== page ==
This week Joe Biden was sworn in as the 46th President of the United States. To commemorate the four years in office of the outgoing Donald Trump, we’ve looked at things that are more absurd, bizarre, or downright dangerous. Trump spoke about cybersecurity. (At least he’s do not say them on Facebook or Twitter more.)
He also doesn’t say them on Speak, because no one has since the far-right platform was started by Amazon Web Services. But! Remember how the pirates uploaded all of Parler’s public articles, images and videos just before he falls? A new site called Faces of the Riot has harnessed machine learning and facial recognition software to post thousands of images of people who were at the Capitol Hill protests—And riots — January 6. The project alerts privacy advocates, who say it highlights the pervasive threat of facial recognition; The Faces of Riot also makes no distinction between the insurgents who stormed the Capitol building and those who drew the line by protesting.
In other Talking news, the the platform has come back to life, kind of. Well, OK, it’s just a landing page. But it wouldn’t have been this far without the help of DDoS-Guard, a Russian cloud infrastructure company that also counts the white supremacist Daily Stormer among its clients. All of this data circulating across Russia is of concern to security professionals; Parler hopes to find an American host, but the choices are slim for a site of this size.
The news from SolarWinds just keeps getting worse. Now that the tactics used by hackers after infiltration have been shown to be effective, researchers expect other groups to use them as well. And in addition to his misfortunes in Russia, US needs new plan to beat China in AI, argued former Secretary of Defense Ash Carter in an interview with WIRED.
And there’s more! Every week, we collect all the news that we haven’t covered in depth. Click on the titles to read the full stories. And stay safe there.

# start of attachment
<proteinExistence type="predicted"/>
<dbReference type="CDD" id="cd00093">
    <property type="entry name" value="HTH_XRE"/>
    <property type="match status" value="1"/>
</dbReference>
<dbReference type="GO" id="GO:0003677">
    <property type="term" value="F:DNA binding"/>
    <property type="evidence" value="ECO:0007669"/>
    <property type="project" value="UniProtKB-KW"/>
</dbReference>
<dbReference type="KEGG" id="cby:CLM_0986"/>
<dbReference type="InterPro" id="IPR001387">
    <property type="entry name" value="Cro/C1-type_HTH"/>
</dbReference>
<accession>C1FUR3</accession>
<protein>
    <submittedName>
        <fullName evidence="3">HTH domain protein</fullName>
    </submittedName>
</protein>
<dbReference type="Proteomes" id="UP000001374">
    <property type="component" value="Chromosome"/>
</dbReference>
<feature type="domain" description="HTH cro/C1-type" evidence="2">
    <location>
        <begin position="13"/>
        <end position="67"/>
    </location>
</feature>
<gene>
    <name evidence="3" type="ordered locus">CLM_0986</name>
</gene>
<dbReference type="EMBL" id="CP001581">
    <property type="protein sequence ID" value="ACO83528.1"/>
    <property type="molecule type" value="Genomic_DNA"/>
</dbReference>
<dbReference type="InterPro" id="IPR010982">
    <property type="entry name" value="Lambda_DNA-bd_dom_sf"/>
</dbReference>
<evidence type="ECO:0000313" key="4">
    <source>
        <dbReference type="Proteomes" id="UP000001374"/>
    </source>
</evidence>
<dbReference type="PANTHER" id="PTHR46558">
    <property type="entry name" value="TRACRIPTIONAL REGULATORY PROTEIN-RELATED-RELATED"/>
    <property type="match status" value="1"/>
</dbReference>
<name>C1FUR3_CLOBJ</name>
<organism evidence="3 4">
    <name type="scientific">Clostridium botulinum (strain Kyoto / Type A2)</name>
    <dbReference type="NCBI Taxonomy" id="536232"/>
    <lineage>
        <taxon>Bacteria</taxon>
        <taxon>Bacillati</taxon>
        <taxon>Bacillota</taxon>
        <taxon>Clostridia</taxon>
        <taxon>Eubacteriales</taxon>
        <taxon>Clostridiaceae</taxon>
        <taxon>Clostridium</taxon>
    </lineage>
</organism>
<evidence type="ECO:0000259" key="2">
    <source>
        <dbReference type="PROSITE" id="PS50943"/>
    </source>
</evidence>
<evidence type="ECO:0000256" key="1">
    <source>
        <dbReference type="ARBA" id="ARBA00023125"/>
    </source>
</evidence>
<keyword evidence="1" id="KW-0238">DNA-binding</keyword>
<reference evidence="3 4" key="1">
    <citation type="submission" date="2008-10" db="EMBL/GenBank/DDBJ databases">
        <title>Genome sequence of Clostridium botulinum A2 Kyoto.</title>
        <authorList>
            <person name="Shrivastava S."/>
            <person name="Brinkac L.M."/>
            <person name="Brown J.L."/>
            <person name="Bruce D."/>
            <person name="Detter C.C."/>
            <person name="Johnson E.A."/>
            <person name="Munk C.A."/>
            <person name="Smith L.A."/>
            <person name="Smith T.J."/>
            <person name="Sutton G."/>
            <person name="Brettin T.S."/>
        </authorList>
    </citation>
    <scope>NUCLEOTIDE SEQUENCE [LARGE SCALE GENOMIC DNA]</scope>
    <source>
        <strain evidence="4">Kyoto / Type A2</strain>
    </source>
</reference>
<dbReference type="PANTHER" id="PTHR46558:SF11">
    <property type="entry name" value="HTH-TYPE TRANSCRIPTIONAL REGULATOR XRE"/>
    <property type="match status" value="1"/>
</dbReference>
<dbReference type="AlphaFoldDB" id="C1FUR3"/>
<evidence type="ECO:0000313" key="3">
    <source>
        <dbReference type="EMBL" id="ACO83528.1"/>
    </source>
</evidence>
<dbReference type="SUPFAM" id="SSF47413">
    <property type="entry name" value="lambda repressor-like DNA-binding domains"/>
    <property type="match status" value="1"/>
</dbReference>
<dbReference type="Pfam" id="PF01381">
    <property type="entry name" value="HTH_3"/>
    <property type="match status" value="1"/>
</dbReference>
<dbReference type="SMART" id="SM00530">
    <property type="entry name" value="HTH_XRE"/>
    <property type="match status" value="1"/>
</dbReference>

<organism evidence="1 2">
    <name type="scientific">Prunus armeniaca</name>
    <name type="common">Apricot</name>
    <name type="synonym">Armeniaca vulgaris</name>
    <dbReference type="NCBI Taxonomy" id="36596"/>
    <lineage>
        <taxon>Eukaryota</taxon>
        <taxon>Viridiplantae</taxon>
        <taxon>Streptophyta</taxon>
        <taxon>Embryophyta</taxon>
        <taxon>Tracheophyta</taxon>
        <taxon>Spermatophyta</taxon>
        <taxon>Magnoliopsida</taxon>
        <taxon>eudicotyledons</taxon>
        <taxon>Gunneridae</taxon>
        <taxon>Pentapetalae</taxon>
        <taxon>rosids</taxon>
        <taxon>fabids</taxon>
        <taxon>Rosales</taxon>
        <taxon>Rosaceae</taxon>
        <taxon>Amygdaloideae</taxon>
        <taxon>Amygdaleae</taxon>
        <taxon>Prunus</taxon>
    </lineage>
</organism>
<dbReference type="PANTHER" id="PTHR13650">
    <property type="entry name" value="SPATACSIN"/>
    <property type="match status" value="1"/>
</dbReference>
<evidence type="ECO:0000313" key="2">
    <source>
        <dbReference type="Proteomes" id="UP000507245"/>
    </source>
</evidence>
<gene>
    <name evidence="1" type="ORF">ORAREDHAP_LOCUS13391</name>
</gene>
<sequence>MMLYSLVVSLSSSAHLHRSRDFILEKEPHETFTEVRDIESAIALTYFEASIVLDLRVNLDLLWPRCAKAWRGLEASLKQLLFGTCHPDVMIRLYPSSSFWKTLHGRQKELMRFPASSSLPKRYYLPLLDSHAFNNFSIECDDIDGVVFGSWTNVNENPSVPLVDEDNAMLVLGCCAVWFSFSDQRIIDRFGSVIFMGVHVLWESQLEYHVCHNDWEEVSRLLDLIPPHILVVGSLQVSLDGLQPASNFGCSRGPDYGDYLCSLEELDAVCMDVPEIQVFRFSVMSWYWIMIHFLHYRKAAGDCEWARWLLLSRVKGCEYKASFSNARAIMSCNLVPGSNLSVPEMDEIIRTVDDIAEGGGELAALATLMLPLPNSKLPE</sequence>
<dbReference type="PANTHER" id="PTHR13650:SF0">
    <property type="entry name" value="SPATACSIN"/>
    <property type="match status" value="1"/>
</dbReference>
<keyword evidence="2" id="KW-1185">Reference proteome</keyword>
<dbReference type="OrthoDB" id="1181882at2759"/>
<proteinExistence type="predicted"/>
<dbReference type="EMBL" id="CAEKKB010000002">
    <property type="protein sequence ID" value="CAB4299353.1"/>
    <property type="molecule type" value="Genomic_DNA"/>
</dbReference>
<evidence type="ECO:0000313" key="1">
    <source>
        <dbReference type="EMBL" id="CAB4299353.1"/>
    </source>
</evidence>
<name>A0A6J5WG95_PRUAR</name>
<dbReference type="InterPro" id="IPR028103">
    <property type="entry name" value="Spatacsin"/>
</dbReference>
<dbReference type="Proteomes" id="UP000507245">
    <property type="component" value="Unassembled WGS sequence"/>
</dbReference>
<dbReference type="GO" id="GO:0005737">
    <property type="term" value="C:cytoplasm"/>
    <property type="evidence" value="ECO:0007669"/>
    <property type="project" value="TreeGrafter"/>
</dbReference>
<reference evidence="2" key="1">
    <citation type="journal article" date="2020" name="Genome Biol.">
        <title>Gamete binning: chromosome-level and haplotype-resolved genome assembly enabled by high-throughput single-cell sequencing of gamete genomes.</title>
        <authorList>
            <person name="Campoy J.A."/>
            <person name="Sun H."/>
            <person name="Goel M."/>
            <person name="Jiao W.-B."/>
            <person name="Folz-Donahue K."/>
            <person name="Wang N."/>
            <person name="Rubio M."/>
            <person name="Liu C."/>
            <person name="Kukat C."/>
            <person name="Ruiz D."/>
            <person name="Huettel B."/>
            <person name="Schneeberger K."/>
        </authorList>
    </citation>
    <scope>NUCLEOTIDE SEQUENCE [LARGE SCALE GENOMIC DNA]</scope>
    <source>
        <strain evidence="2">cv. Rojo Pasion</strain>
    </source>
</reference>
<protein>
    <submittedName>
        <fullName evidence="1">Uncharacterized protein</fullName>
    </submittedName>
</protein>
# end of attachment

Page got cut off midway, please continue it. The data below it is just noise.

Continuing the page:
In 2016, Congress passed the Best Online Ticket Selling Act, intended to target the bots that flood venues and grab prime seats before daily fans can. The Federal Trade Commission took its first enforcement action under BOTS on Friday, hitting three New York-based ticket brokers with a collective $ 31 million fine for allegedly using automated ticket buying software , creating hundreds of fake Ticketmaster accounts, and more. Because they can’t pay the fines, the three defendants will pay $ 3.7 million instead. Hopefully, this is a sign that the FTC is going to take its enforcement role more seriously when it comes to robots and beyond.
A former technician at home security company ADT pleaded guilty this week to illegally accessing customer accounts 9,600 times in four years, sometimes tapping into home security cameras to spy on them. He got in by adding his personal email address to the online accounts of 220 Texas-area clients, allegedly targeting homes with women he found attractive. ADT first exposed this issue in April last year, but the guilty plea at least puts an end to the victims. The company faces three pending civil cases related to the case.
Mistakes happen! In this case, the UK Department for Education distributed 23,000 computers to distance learning schoolchildren, a well-intentioned move marred only by the presence on some of these machines of Garamue, a remote access worm. It’s unclear how many devices are affected, but schools have already taken extra precautions – in one case, reimagining laptops – to make sure they don’t accidentally distribute malware to their already under siege. .
While cybersecurity suffered under the Trump administration, Joe Biden has already assembled a highly capable team in all respects. The new administration also created the post of Deputy National Security Advisor for Cybersecurity and Emerging Technologies, giving more weight to an increasingly critical area. In addition to the return of a few Obama-era veterans, Reuters reports that the smart money is flowing to former NSA official Jen Easterly to take on another new role, national cyberspace director.
The American Perspective this week presented Rebellion Defense, a startup supported by Eric Schmidt and founded by former members of the Pentagon Digital Defense Service. It’s worth reading for an in-depth look at how Schmidt has positioned himself in DC and the shadow AI firm that has reaped the benefits.
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